Tennessee Highways Record Lowest Number of Fatalities in 50 Years

Posted in Aggressive Driving,Car Accident,Personal Injury,Tennessee Accident Law on August 12, 2015

Tennessee Highways Record Lowest Number of Fatalities in 50 Years

With 533 traffic fatalities so far in 2015, Tennessee’s highways are on pace for their safest year since 1963.

According to a report by wsmv.com, there were 583 traffic fatalities through the same date in 2014. A spokesperson for the Tennessee Highway Patrol said that this year is on a record-setting pace for highway safety in the Volunteer State.

The THP says that its aggressive enforcement of traffic laws has helped make a big difference in reducing the number of traffic fatalities throughout the state, including its zero-tolerance policy for violations like DUIs and drivers and passengers who don’t wear their seatbelts.

Another factor in the reduced number of traffic deaths is a new crash-predicating technology used by the THP—the first department in the country to use such a program. The technology helps officers determine when and where crashes are most likely to occur so that they can target those areas and increase enforcement.

The lowest number of traffic deaths in recent history was 941 in 1963. THP troopers hope to not only reach that number in the future, but also to eventually reach zero traffic fatalities in a single year.

How You Can Do Your Part in Improving Highway Safety

Although the THP is stepping up its enforcement of traffic violations in order to make everyone on Tennessee’s roadways safer, it’s important for motorists to do their parts as well. As a driver in Middle Tennessee, you can play a big role in making yourself and everyone else on the highways and interstates throughout the region safer by following a few safety tips when you get behind the wheel:

  • Don’t follow other vehicles too closely.

Following too closely is a common cause of accidents—especially at high speeds on interstates and highways. Always leave plenty of room between your vehicle and the vehicle in front of you to prepare for things like sudden deceleration or stops.

  • Avoid driving when you’re tired or sleep-deprived.

The trucking industry has strict sleep and rest schedule requirements for its drivers, but other motorists should follow their lead as well. Driving when you’re sleepy or fatigued for any reason can impair your judgment and decision-making abilities while also putting you at risk of falling asleep behind the wheel.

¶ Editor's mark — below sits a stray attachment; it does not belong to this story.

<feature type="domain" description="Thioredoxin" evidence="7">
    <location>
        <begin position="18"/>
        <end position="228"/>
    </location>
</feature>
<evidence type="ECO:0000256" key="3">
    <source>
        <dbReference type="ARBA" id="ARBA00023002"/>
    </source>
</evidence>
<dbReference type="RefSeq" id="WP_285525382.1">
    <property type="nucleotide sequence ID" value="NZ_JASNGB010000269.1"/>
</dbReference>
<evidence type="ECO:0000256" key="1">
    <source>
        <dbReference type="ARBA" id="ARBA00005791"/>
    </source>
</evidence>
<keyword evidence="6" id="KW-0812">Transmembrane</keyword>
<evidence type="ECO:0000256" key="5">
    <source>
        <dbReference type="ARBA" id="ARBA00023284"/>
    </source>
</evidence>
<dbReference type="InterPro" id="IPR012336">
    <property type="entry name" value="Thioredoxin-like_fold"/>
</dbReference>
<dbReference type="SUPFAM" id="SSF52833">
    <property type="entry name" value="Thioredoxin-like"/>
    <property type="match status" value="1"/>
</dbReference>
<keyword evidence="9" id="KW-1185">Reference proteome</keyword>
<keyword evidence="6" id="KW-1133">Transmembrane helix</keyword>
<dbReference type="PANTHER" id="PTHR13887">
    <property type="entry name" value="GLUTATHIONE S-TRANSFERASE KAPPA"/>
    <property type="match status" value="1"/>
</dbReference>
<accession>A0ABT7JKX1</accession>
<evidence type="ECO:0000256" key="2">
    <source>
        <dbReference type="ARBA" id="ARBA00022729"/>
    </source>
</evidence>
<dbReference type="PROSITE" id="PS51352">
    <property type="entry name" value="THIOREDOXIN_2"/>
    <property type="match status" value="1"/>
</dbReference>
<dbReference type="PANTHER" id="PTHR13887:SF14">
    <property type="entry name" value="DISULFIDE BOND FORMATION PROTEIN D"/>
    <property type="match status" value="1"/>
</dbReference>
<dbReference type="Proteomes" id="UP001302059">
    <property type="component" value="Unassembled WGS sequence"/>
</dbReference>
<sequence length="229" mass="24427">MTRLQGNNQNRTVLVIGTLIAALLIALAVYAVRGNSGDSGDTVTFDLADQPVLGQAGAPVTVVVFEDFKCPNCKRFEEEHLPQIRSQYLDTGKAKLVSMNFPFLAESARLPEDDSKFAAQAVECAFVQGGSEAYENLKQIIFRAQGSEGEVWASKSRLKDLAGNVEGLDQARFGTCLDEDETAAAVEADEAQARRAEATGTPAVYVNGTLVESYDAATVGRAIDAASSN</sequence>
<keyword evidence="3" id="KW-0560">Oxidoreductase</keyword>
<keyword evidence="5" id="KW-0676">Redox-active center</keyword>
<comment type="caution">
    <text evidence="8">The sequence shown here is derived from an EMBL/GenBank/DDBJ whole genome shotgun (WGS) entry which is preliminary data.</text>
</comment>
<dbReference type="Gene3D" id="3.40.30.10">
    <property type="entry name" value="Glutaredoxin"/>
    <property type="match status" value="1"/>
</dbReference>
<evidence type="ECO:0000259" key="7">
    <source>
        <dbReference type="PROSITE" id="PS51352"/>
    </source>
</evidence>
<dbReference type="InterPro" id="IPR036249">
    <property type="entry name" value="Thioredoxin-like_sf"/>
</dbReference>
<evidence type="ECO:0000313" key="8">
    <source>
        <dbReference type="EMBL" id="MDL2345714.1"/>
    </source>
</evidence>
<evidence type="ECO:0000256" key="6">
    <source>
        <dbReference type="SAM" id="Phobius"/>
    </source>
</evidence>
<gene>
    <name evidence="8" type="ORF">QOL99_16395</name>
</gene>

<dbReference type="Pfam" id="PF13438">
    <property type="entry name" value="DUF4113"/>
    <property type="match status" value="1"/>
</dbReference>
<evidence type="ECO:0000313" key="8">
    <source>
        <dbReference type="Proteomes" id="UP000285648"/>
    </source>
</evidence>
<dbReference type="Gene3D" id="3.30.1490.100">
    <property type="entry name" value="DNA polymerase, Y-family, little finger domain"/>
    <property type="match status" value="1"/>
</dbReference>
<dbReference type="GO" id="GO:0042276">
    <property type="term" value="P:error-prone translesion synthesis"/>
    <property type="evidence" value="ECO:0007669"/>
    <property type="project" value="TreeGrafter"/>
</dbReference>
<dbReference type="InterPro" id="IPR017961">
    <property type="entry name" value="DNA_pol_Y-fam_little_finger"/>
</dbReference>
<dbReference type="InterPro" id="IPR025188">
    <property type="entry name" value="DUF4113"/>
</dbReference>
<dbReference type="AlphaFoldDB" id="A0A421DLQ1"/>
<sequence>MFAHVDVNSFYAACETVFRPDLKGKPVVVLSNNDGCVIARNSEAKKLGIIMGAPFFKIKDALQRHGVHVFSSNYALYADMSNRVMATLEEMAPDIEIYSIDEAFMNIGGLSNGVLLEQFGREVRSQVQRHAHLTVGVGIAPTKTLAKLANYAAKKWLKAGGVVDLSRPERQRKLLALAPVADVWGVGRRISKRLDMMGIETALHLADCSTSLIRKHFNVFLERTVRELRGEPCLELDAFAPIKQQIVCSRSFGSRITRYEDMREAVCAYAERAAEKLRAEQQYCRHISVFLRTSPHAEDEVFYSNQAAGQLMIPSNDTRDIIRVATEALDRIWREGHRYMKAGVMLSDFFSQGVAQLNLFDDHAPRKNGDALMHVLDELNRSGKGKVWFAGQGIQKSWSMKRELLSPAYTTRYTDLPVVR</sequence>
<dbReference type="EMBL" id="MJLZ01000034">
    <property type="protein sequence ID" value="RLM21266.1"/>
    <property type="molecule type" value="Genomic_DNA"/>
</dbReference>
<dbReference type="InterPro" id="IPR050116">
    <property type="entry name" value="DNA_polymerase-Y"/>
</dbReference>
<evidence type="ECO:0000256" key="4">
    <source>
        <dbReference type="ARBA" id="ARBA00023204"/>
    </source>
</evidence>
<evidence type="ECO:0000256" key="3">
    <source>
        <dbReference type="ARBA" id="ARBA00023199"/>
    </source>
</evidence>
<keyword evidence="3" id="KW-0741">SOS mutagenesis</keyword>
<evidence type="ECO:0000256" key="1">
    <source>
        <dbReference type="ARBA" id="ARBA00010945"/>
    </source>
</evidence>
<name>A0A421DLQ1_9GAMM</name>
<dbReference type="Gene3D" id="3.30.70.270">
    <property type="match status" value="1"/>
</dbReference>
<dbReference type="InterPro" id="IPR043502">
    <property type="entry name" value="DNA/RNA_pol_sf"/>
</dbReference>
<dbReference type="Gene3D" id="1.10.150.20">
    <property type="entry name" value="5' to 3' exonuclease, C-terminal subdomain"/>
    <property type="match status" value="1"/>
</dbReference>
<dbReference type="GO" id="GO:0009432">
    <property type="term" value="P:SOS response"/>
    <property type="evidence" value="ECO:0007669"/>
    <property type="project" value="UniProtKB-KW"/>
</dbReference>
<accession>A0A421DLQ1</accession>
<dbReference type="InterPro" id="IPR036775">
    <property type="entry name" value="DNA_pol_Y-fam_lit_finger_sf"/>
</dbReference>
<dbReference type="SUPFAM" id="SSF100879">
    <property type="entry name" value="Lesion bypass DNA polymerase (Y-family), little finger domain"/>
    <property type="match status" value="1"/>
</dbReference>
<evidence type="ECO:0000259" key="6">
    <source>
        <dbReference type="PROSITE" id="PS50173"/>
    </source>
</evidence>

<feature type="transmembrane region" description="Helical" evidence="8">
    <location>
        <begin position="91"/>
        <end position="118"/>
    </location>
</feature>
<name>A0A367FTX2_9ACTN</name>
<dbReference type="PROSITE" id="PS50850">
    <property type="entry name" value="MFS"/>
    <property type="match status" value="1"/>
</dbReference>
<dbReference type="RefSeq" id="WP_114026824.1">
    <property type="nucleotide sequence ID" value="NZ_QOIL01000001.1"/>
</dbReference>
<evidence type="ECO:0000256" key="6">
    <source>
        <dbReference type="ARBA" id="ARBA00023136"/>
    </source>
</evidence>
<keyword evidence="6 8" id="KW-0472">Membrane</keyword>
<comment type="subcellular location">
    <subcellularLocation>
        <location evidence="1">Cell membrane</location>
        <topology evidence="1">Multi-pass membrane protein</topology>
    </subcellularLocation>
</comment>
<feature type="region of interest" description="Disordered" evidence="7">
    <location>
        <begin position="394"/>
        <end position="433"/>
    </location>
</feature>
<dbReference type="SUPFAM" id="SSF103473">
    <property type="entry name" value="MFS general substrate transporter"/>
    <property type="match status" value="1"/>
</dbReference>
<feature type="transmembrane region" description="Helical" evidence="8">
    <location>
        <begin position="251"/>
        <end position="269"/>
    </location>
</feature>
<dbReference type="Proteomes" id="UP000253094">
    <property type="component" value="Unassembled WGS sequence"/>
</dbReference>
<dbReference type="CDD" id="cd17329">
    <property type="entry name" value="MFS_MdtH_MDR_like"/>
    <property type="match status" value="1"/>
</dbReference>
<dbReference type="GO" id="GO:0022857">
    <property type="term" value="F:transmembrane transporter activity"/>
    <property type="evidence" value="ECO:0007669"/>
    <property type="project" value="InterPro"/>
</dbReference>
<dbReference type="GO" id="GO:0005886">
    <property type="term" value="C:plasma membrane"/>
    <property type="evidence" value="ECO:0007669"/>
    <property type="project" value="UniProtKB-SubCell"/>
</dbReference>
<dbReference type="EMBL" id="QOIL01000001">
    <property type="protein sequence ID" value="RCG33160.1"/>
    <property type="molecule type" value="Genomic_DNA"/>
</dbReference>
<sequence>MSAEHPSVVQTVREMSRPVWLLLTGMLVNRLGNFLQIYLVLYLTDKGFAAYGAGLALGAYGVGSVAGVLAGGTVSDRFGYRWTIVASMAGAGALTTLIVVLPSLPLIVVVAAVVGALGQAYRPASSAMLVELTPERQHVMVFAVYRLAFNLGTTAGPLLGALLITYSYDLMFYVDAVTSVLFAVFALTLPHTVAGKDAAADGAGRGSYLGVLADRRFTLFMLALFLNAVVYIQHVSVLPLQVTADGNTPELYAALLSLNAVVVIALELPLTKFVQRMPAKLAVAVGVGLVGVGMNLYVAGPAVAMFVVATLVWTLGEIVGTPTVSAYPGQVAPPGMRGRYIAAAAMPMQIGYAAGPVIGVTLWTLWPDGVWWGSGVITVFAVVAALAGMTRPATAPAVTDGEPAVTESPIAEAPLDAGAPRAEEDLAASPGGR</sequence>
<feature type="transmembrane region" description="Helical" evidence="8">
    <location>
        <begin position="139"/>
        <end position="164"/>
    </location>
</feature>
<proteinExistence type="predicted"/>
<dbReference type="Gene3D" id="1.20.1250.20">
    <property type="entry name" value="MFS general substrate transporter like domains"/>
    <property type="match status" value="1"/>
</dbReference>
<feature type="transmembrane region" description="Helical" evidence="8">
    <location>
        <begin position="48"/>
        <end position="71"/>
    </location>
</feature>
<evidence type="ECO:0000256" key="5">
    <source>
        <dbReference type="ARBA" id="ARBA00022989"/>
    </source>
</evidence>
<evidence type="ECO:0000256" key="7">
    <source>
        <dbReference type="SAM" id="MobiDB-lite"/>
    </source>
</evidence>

• Never drive while intoxicated or impaired.

Driving under the influence of alcohol or drugs is a serious offense in Tennessee that can result in you losing your license for one year or more and mandatory jail time. If you consume alcohol or take prescription medications, always use a cab to get home or call a friend to pick you up.

  • Follow all the rules of the road.

Some of the most common rules of the road include following the speed limit, signaling before turning, coming to a complete stop at a stop sign, and never passing other vehicles if there’s a solid yellow line. However, those simple rules are broken in Middle Tennessee on a daily basis—and they often have devastating consequences.

  • Stay alert and cautious at all times.

Above all else, drive defensively and be aware of the movements of other vehicles and drivers. By keeping caution and safety at the forefront of your mind at all times while you’re behind the wheel, you can better anticipate potential accidents and lower your risk of suffering a serious accident-related injury.

The Nashville car accident attorneys at Matt Hardin Law appreciate the efforts of the THP when it comes to improving highway safety, but it’s ultimately up to the drivers in Middle Tennessee to make the biggest impact on our streets and interstates.

If you or someone you love was injured in a car accident caused by another driver’s negligence, our legal team wants to hear from you. We have years of experience helping injured victims get compensation for their medical bills and lost wages, and we may be able to help you as well. Just dial (615) 200-1111 or complete a free online form.